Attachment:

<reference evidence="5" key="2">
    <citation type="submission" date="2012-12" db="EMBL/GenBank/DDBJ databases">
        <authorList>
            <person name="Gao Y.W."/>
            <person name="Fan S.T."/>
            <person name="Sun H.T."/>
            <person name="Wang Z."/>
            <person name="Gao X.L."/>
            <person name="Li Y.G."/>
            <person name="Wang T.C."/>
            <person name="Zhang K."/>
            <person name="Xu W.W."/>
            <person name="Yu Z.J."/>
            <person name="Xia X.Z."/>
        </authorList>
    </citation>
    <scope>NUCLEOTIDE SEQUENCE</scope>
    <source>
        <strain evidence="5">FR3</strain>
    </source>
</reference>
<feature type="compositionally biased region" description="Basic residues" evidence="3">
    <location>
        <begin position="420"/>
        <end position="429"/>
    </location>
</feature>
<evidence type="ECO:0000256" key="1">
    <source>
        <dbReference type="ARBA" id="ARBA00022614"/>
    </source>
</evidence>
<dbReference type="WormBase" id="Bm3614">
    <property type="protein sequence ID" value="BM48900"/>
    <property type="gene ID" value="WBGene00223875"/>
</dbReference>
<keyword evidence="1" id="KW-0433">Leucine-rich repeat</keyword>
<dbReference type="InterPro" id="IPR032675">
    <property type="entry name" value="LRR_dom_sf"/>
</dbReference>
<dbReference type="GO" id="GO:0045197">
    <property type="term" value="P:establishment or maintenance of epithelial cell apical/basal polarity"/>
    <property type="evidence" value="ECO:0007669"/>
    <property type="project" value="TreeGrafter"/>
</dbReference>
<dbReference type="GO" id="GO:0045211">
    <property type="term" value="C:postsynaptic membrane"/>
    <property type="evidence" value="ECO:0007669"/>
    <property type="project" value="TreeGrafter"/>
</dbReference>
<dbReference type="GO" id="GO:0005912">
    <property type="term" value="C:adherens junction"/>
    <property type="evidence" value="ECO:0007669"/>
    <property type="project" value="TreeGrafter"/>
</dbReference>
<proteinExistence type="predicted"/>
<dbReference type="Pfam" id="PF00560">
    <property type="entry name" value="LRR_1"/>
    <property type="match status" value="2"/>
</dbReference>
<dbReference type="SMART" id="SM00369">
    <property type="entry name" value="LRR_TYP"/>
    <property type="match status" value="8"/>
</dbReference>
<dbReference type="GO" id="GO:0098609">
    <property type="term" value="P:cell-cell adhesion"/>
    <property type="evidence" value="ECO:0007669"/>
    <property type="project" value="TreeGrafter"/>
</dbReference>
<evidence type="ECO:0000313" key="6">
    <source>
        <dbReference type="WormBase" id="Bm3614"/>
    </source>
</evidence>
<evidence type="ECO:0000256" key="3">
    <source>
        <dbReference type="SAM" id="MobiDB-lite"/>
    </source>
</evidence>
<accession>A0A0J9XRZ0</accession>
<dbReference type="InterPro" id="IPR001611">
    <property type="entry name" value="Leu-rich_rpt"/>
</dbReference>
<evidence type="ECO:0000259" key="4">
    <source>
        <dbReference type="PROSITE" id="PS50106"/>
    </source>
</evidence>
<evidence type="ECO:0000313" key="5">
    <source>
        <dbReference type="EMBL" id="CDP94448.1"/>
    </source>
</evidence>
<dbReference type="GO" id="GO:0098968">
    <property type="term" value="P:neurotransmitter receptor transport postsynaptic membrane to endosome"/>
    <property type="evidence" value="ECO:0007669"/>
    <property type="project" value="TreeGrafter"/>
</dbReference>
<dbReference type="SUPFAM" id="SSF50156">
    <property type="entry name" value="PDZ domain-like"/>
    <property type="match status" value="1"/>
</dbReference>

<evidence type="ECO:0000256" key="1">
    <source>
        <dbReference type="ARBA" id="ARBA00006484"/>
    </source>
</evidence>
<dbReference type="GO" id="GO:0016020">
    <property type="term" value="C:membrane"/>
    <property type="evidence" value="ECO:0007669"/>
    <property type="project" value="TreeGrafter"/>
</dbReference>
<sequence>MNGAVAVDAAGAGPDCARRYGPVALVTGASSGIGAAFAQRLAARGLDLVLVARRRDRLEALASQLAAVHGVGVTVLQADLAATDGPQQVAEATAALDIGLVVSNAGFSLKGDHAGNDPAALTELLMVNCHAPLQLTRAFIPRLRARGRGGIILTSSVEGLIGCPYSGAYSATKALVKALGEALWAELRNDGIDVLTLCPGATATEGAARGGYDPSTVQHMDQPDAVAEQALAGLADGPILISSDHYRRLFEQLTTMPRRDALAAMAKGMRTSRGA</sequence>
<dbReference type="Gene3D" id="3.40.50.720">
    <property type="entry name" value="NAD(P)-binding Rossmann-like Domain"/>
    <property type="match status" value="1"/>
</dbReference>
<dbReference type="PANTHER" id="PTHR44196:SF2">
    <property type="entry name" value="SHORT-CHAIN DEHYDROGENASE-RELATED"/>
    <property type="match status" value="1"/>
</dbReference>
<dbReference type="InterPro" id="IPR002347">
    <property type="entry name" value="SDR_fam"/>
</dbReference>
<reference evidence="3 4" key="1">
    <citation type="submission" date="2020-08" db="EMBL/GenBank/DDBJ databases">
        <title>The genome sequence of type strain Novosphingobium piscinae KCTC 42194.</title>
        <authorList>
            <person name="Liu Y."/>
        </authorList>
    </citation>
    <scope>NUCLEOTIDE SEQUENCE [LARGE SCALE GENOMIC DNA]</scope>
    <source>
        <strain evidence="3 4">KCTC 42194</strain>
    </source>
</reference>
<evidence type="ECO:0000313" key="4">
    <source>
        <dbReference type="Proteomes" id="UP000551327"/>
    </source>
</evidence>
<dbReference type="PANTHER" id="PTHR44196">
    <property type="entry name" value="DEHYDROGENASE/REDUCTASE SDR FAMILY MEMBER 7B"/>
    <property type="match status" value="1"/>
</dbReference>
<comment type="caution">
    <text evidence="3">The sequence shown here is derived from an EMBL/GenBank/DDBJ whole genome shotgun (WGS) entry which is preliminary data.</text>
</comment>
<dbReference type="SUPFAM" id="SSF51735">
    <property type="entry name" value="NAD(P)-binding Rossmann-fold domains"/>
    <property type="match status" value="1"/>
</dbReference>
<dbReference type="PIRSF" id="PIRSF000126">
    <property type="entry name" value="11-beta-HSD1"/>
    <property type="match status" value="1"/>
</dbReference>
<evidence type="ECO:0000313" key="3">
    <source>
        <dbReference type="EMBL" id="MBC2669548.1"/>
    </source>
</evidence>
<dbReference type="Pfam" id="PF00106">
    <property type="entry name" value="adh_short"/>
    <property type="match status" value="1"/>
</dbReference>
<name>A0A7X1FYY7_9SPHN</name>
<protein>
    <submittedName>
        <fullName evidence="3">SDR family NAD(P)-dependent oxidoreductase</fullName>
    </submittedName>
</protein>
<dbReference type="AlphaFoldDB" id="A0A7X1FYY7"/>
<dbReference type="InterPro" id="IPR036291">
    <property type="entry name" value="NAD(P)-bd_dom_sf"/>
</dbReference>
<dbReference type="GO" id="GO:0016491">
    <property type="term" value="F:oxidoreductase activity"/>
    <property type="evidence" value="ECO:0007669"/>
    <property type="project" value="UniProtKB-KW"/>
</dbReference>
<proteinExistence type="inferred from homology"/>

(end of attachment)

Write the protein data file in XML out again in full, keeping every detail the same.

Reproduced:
<reference evidence="5" key="2">
    <citation type="submission" date="2012-12" db="EMBL/GenBank/DDBJ databases">
        <authorList>
            <person name="Gao Y.W."/>
            <person name="Fan S.T."/>
            <person name="Sun H.T."/>
            <person name="Wang Z."/>
            <person name="Gao X.L."/>
            <person name="Li Y.G."/>
            <person name="Wang T.C."/>
            <person name="Zhang K."/>
            <person name="Xu W.W."/>
            <person name="Yu Z.J."/>
            <person name="Xia X.Z."/>
        </authorList>
    </citation>
    <scope>NUCLEOTIDE SEQUENCE</scope>
    <source>
        <strain evidence="5">FR3</strain>
    </source>
</reference>
<feature type="compositionally biased region" description="Basic residues" evidence="3">
    <location>
        <begin position="420"/>
        <end position="429"/>
    </location>
</feature>
<evidence type="ECO:0000256" key="1">
    <source>
        <dbReference type="ARBA" id="ARBA00022614"/>
    </source>
</evidence>
<dbReference type="WormBase" id="Bm3614">
    <property type="protein sequence ID" value="BM48900"/>
    <property type="gene ID" value="WBGene00223875"/>
</dbReference>
<keyword evidence="1" id="KW-0433">Leucine-rich repeat</keyword>
<dbReference type="InterPro" id="IPR032675">
    <property type="entry name" value="LRR_dom_sf"/>
</dbReference>
<dbReference type="GO" id="GO:0045197">
    <property type="term" value="P:establishment or maintenance of epithelial cell apical/basal polarity"/>
    <property type="evidence" value="ECO:0007669"/>
    <property type="project" value="TreeGrafter"/>
</dbReference>
<dbReference type="GO" id="GO:0045211">
    <property type="term" value="C:postsynaptic membrane"/>
    <property type="evidence" value="ECO:0007669"/>
    <property type="project" value="TreeGrafter"/>
</dbReference>
<dbReference type="GO" id="GO:0005912">
    <property type="term" value="C:adherens junction"/>
    <property type="evidence" value="ECO:0007669"/>
    <property type="project" value="TreeGrafter"/>
</dbReference>
<proteinExistence type="predicted"/>
<dbReference type="Pfam" id="PF00560">
    <property type="entry name" value="LRR_1"/>
    <property type="match status" value="2"/>
</dbReference>
<dbReference type="SMART" id="SM00369">
    <property type="entry name" value="LRR_TYP"/>
    <property type="match status" value="8"/>
</dbReference>
<dbReference type="GO" id="GO:0098609">
    <property type="term" value="P:cell-cell adhesion"/>
    <property type="evidence" value="ECO:0007669"/>
    <property type="project" value="TreeGrafter"/>
</dbReference>
<evidence type="ECO:0000313" key="6">
    <source>
        <dbReference type="WormBase" id="Bm3614"/>
    </source>
</evidence>
<evidence type="ECO:0000256" key="3">
    <source>
        <dbReference type="SAM" id="MobiDB-lite"/>
    </source>
</evidence>
<accession>A0A0J9XRZ0</accession>
<dbReference type="InterPro" id="IPR001611">
    <property type="entry name" value="Leu-rich_rpt"/>
</dbReference>
<evidence type="ECO:0000259" key="4">
    <source>
        <dbReference type="PROSITE" id="PS50106"/>
    </source>
</evidence>
<evidence type="ECO:0000313" key="5">
    <source>
        <dbReference type="EMBL" id="CDP94448.1"/>
    </source>
</evidence>
<dbReference type="GO" id="GO:0098968">
    <property type="term" value="P:neurotransmitter receptor transport postsynaptic membrane to endosome"/>
    <property type="evidence" value="ECO:0007669"/>
    <property type="project" value="TreeGrafter"/>
</dbReference>
<dbReference type="SUPFAM" id="SSF50156">
    <property type="entry name" value="PDZ domain-like"/>
    <property type="match status" value="1"/>
</dbReference>

<evidence type="ECO:0000256" key="1">
    <source>
        <dbReference type="ARBA" id="ARBA00006484"/>
    </source>
</evidence>
<dbReference type="GO" id="GO:0016020">
    <property type="term" value="C:membrane"/>
    <property type="evidence" value="ECO:0007669"/>
    <property type="project" value="TreeGrafter"/>
</dbReference>
<sequence>MNGAVAVDAAGAGPDCARRYGPVALVTGASSGIGAAFAQRLAARGLDLVLVARRRDRLEALASQLAAVHGVGVTVLQADLAATDGPQQVAEATAALDIGLVVSNAGFSLKGDHAGNDPAALTELLMVNCHAPLQLTRAFIPRLRARGRGGIILTSSVEGLIGCPYSGAYSATKALVKALGEALWAELRNDGIDVLTLCPGATATEGAARGGYDPSTVQHMDQPDAVAEQALAGLADGPILISSDHYRRLFEQLTTMPRRDALAAMAKGMRTSRGA</sequence>
<dbReference type="Gene3D" id="3.40.50.720">
    <property type="entry name" value="NAD(P)-binding Rossmann-like Domain"/>
    <property type="match status" value="1"/>
</dbReference>
<dbReference type="PANTHER" id="PTHR44196:SF2">
    <property type="entry name" value="SHORT-CHAIN DEHYDROGENASE-RELATED"/>
    <property type="match status" value="1"/>
</dbReference>
<dbReference type="InterPro" id="IPR002347">
    <property type="entry name" value="SDR_fam"/>
</dbReference>
<reference evidence="3 4" key="1">
    <citation type="submission" date="2020-08" db="EMBL/GenBank/DDBJ databases">
        <title>The genome sequence of type strain Novosphingobium piscinae KCTC 42194.</title>
        <authorList>
            <person name="Liu Y."/>
        </authorList>
    </citation>
    <scope>NUCLEOTIDE SEQUENCE [LARGE SCALE GENOMIC DNA]</scope>
    <source>
        <strain evidence="3 4">KCTC 42194</strain>
    </source>
</reference>
<evidence type="ECO:0000313" key="4">
    <source>
        <dbReference type="Proteomes" id="UP000551327"/>
    </source>
</evidence>
<dbReference type="PANTHER" id="PTHR44196">
    <property type="entry name" value="DEHYDROGENASE/REDUCTASE SDR FAMILY MEMBER 7B"/>
    <property type="match status" value="1"/>
</dbReference>
<comment type="caution">
    <text evidence="3">The sequence shown here is derived from an EMBL/GenBank/DDBJ whole genome shotgun (WGS) entry which is preliminary data.</text>
</comment>
<dbReference type="SUPFAM" id="SSF51735">
    <property type="entry name" value="NAD(P)-binding Rossmann-fold domains"/>
    <property type="match status" value="1"/>
</dbReference>
<dbReference type="PIRSF" id="PIRSF000126">
    <property type="entry name" value="11-beta-HSD1"/>
    <property type="match status" value="1"/>
</dbReference>
<evidence type="ECO:0000313" key="3">
    <source>
        <dbReference type="EMBL" id="MBC2669548.1"/>
    </source>
</evidence>
<dbReference type="Pfam" id="PF00106">
    <property type="entry name" value="adh_short"/>
    <property type="match status" value="1"/>
</dbReference>
<name>A0A7X1FYY7_9SPHN</name>
<protein>
    <submittedName>
        <fullName evidence="3">SDR family NAD(P)-dependent oxidoreductase</fullName>
    </submittedName>
</protein>
<dbReference type="AlphaFoldDB" id="A0A7X1FYY7"/>
<dbReference type="InterPro" id="IPR036291">
    <property type="entry name" value="NAD(P)-bd_dom_sf"/>
</dbReference>
<dbReference type="GO" id="GO:0016491">
    <property type="term" value="F:oxidoreductase activity"/>
    <property type="evidence" value="ECO:0007669"/>
    <property type="project" value="UniProtKB-KW"/>
</dbReference>
<proteinExistence type="inferred from homology"/>